The Tattooist of Auschwitz, by Heather Morris
This historical novel is based on a true story, and interviews with Ludwig (Lale) Sokolov, a Slovakian Jew who ends up being sent to the Auschwitz-Birkenau complex of concentration camps during World War II.
Lale speaks multiple languages, so he is chosen to be the one who tattoos prisoner numbers on the new arrivals to the camps. That is, of course, the prisoners who are selected to live, and are not immediately sent to the gas chambers.
Lale resigns himself to his gruesome task and the fact that he receives privileges as a result of his position that others in the camp do not. One day, he meets a young woman who captures his eye, and his heart. He decides in that moment, that he will marry her. But he does not even know who she is.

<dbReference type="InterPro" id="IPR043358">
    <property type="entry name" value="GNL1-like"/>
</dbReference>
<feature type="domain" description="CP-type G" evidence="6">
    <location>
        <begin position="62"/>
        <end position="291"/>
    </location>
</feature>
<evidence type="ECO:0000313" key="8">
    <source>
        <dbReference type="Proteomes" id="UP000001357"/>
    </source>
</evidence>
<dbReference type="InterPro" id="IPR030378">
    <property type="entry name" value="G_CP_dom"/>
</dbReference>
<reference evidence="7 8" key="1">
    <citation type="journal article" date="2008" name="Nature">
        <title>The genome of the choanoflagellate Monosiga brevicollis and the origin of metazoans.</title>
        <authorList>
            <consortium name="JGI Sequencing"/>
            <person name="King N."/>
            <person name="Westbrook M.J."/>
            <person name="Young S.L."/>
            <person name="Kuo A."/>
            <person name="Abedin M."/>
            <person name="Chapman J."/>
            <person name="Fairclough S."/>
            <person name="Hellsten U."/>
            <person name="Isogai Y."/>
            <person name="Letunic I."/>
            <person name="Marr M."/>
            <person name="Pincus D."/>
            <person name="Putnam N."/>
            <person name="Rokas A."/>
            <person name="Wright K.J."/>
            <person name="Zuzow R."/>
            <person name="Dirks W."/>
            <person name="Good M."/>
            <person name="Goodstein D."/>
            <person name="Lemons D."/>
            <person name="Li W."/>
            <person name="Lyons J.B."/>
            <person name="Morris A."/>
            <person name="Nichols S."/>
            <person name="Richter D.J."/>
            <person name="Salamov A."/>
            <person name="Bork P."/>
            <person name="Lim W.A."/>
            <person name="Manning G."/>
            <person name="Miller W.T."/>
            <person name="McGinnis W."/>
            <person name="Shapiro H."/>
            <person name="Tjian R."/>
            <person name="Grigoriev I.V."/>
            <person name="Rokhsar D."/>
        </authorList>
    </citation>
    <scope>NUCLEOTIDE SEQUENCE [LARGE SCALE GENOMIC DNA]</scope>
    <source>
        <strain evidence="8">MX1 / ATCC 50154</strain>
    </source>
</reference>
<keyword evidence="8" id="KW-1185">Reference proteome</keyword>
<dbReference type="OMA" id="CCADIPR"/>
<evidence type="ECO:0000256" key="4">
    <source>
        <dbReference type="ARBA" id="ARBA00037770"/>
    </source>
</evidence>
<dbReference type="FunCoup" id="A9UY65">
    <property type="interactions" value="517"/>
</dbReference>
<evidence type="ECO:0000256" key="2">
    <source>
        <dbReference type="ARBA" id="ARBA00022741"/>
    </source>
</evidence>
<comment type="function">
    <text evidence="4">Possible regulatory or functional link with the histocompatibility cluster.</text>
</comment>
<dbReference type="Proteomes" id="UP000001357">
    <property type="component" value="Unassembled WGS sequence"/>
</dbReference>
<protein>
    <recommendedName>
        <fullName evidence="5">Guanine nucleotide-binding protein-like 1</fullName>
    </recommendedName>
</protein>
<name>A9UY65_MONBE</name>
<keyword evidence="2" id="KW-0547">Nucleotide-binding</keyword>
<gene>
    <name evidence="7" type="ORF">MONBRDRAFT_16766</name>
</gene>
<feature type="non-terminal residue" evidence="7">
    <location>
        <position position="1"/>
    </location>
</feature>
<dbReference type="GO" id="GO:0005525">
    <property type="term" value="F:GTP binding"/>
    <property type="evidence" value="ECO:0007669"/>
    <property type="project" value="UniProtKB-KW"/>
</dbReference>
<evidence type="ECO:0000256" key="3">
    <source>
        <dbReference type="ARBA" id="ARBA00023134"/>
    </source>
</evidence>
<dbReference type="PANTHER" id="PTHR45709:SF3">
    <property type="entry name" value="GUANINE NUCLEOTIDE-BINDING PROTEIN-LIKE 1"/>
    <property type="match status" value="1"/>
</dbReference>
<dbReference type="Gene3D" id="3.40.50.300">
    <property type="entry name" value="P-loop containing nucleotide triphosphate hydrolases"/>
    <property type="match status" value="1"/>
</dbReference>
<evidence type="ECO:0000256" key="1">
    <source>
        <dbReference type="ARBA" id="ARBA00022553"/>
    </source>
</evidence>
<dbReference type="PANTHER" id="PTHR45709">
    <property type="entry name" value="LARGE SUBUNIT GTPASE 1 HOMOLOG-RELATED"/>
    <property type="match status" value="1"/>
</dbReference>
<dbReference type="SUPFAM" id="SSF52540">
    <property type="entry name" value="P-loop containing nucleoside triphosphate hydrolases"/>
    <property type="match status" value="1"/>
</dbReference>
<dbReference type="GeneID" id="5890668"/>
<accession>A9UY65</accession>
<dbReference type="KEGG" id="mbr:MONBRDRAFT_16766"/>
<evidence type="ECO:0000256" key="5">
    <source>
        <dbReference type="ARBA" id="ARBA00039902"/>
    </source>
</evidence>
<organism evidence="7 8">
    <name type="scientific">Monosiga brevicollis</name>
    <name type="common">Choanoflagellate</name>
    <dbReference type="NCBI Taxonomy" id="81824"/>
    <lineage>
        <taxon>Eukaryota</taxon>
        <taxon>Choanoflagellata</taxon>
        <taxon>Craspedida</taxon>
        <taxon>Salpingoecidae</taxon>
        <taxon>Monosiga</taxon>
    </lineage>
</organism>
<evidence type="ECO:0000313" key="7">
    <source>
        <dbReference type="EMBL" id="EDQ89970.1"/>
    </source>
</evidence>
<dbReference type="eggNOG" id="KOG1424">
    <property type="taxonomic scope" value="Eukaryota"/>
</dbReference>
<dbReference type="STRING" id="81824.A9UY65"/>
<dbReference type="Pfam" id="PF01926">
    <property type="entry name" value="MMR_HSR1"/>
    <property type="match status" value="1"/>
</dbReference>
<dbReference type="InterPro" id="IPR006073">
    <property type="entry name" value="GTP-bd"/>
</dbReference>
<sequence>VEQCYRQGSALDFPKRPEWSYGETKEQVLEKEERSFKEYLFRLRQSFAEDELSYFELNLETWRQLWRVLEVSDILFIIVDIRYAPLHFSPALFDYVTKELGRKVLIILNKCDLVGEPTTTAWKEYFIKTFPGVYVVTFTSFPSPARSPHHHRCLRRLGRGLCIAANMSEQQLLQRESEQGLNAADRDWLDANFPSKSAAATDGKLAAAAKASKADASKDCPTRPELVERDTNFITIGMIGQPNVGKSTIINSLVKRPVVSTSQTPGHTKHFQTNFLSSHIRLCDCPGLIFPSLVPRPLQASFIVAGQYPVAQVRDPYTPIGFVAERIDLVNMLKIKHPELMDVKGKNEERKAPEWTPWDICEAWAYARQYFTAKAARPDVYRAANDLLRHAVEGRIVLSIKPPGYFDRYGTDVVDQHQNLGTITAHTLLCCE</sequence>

Lale seeks her out and courts her, a love story in a place of unspeakable horror. Lale and Gita vow to remain strong for each other, so they can survive the camp together. Lale begins to use the relative freedom he has to get extra food for the camp prisoners, but he is risking his life to do it.
This story is one that documents the incredible atrocities that occurred that Auschwitz and Birkenau, but also is the story of hope and survival.
Despite the amazing story and the fact that it is true, I found myself not being able to get into it. I felt that the writing was superficial and glossed over the weight of what truly happened in these concentration camps. I had a hard time feeling connected to the characters and the tragedies they experienced, because of the lack of depth in the story-telling. I learned later that the story was originally written as a screenplay, which may explain the more superficial writing style.
It was still a good book, but I felt it could have been so much more.